Research

  • Vocal Instruments: Minnette de Silva and an Asian Modern Architecture
  • GRANTEE
    Anooradha Iyer Siddiqi
    GRANT YEAR
    2016

Minnette De Silva in her studio at St. George's (November 5, 1997), Kandy, Sri Lanka. Photo: Anooradha Iyer Siddiqi.

Vocal Instruments attends to aesthetic claims by Indian institutions and figures upon a wider Asian architectural and visual heritage. It reads the practice and thought of colonial to post-imperial organs of architectural discourse such as the Archaeological Survey, the Government Schools of Art, and the journal MARG through the intellectual work of Sri Lankan architect Minnette De Silva. Richly instructive together for its debt to these institutions and critical lens upon them, her career offers a reflexive regional view from outside Indian national hegemony as well as a scene of a woman practicing architecture professionally in the early years of Independence. Setting her work and that of these modernist initiatives into broader regional and international struggles between nativisms and globalisms sharpens an investigation into constructions of autochthony understood to offer purchase on authority and authenticity: laboring at once as rationales and as discursive instruments of cultural and national identity.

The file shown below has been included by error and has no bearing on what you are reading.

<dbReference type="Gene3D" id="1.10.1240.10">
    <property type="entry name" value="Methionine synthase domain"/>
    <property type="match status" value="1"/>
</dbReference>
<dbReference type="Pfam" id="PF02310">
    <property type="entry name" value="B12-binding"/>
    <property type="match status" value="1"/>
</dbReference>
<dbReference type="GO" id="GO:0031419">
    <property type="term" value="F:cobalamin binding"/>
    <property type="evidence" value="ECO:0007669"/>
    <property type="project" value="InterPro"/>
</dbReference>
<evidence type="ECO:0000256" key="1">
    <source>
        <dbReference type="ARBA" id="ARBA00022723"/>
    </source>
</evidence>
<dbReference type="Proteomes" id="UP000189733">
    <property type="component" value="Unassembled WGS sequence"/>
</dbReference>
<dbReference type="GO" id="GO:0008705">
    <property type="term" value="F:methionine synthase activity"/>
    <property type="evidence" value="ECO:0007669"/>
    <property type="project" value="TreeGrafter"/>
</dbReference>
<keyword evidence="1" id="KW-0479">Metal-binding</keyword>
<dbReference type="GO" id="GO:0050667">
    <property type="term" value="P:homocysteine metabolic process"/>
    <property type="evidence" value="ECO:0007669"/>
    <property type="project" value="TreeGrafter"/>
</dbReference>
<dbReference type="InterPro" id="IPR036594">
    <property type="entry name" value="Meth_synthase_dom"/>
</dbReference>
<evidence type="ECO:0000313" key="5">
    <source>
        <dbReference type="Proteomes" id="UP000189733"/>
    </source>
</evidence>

Anooradha Iyer Siddiqi is assistant professor and faculty fellow at NYU’s Gallatin School, and coeditor of the forthcoming book, Spatial Violence (Routledge, 2016). She writes and teaches on the history and theory of art, architecture, urbanism, and constructed environments, drawing from substantive research in East Africa and South Asia, as well as study in anthropology and cultural theory. Siddiqi’s manuscript on the heritage and aesthetics of humanitarianism, as seen in architectural and territorial figurations from the eighteenth century to the present, engages with static and mobile architectures that compose landscapes of intervention; settler and pastoral land use practices in pre- to post-imperial Kenya and the Somali borderlands; the visual rhetoric of the Dadaab refugee complex; and archival silences. Her research has previously examined African and South Asian modernisms, spatial practice across borders, and the aesthetics and politics of heritage and emergency. She holds a PhD from the Institute of Fine Arts at New York University.